The Red Fox of Lake Clark

Image: Red Fox at Lake Clark National Park, Alaska. Nikon D500, Nikkor 200-500mm at 280 mm, f/8.0, 1/1000 sec, ISO 800, hand-held.

While at Lake Clark National Park, we had the chance to photograph a few more wildlife species besides the grizzly bears. This red fox made its appearance the first morning we woke up and went outside. I found its den in some shrubbery right by the lodge and under my window! Initially it was a bit shy and went back into its hiding area when it heard some noise, but that wasn’t its last appearance….

Image: Red Fox at Lake Clark National Park, Alaska. Nikon D500, Nikkor 200-500mm at 500 mm, f/5.6, 1/800 sec, ISO 2500, hand-held.

After we took off in search of grizzlies, we drove by the lodge later in the morning to find the red fox curled up on some rocks. It was bathing time as it cleaned up from the various pieces of shrubbery that were often caught in its fur, as you can see in the top image. The fox yawned quite often, giving us full view of those beautiful sharp teeth!

Image: Red Fox at Lake Clark National Park, Alaska. Nikon D500, Nikkor 200-500mm at 500 mm, f/5.6, 1/800 sec, ISO 1250, hand-held.

We also caught its stretching routine when it got up from its nap. I was surprised by how skinny the fox was but was told that it was healthy and of a typical weight.

Image: Red Fox at Lake Clark National Park, Alaska. Nikon D500, Nikkor 200-500mm at 340 mm, f/5.6, 1/800 sec, ISO 1250, hand-held.

Some of the close shots I took of the fox showed the health in its fur and face so I wasn’t as worried. We saw it going after some rodents in some of the rocks so it appeared that there was plenty of food near by. The quick spry nature of its movement also indicated that it was doing very well.

Image: Red Fox at Lake Clark National Park, Alaska. Nikon D500, Nikkor 200-500mm at 390 mm, f/8.0, 1/1000 sec, ISO 800, hand-held.

There were times when the fox looked very ferocious as it stood up. We saw some evidence of its confidence when one afternoon we saw it within 20 ft of a grizzly bear. As the grizzly bear started meandering closer to the fox with intent, the fox trotted off but not at a panicked pace that I would have expected.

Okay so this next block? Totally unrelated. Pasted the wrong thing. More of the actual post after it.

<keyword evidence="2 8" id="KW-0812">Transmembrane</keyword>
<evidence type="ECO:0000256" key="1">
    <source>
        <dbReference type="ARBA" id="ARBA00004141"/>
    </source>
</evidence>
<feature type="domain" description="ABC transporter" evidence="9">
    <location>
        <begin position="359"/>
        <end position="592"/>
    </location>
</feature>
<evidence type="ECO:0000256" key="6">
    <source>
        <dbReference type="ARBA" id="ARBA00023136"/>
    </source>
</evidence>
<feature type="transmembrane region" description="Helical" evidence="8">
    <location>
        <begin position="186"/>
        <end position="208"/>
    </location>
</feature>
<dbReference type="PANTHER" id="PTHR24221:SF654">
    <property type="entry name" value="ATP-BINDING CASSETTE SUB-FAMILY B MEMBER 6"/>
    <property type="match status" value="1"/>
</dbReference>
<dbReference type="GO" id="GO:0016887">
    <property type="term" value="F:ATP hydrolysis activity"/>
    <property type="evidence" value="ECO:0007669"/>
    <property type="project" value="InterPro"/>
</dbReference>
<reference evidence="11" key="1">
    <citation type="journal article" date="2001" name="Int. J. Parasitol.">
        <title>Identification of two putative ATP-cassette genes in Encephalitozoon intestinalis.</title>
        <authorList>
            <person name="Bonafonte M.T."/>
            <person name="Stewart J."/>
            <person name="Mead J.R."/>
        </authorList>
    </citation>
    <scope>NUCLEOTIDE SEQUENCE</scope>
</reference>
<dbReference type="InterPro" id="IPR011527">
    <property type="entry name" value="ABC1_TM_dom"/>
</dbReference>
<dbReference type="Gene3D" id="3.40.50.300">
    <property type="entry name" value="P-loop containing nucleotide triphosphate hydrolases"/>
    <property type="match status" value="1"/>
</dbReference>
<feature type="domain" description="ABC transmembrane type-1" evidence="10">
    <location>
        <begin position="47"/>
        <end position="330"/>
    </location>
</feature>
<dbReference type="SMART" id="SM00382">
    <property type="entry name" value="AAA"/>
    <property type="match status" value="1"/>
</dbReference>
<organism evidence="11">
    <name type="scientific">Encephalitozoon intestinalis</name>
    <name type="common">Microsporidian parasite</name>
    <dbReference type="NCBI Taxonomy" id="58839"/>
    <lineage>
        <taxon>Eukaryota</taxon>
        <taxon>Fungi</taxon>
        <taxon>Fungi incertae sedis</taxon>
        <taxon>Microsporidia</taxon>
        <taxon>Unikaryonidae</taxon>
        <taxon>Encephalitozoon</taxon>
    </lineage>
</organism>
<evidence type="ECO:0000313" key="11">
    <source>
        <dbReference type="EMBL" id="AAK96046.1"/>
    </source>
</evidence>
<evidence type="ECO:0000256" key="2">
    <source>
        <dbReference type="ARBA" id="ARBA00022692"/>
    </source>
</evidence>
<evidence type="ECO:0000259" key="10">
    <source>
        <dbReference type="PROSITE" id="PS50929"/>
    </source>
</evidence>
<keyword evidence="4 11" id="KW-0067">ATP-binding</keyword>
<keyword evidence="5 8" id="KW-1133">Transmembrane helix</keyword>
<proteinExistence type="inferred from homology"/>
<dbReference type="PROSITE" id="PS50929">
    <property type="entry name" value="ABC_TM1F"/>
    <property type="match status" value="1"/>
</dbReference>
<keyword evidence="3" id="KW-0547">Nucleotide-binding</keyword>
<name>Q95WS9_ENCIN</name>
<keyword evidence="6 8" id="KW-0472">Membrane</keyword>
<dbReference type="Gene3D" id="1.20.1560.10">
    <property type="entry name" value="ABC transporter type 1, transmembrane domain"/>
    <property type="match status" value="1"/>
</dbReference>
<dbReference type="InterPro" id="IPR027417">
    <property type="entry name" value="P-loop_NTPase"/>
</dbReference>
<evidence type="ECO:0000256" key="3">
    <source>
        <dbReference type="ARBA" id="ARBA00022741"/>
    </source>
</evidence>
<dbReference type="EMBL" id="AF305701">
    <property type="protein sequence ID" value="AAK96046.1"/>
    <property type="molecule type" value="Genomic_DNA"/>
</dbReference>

Image: Red Fox at Lake Clark National Park, Alaska. Nikon D500, Nikkor 200-500mm at 500 mm, f/5.6, 1/800 sec, ISO 1250, hand-held.

Despite the confidence, it had a sweetness about it that I was able to capture in the image below when it peeked out from behind some flowers to watch its visitors. It was quite a beauty.

Image: Red Fox at Lake Clark National Park, Alaska. Nikon D500, Nikkor 200-500mm at 500 mm, f/5.6, 1/800 sec, ISO 2500, hand-held.

Stay tuned for more stories from Lake Clark! You can view these images individually and more not posted here in my portfolio located here.

Please also check out my new business for pain relief, the PABR Institute, at www.pabrinstitute.com, and subscribe to my email articles to get tips here to help you find relief in your body.

Author: Dr. Amy Novotny

Amy Novotny is a physical therapist, marathon/ultra runner and nature photographer. She treats patients for a variety of conditions but specializes in chronic pain and calming an overactive nervous system using special diaphragmatic breathing. She has used this technique to help her qualify and run in four Boston marathons! She enjoys the outdoors and can often be found running and hiking on trails in throughout Arizona. She attempts to capture the beauty of nature with her photography both locally in Arizona and also throughout the United States. She is becoming more interested in wildlife photography and attempting to capture the emotion of animal interactions. In her spare time, Amy volunteers as a photo guide for the Arizona Highways PhotoScapes nonprofit and shares her joy of nature with others. Please feel free to contact her regarding her photography, physical therapy or running.

6 thoughts on “The Red Fox of Lake Clark”

  1. Great images! Foxes have always fascinated me. Did you see the Nat Geo article some years ago on how the Russians had decided to breed for tame foxes that would make good pets? It took over 40 generations of selective breeding!
    .

    Liked by 1 person

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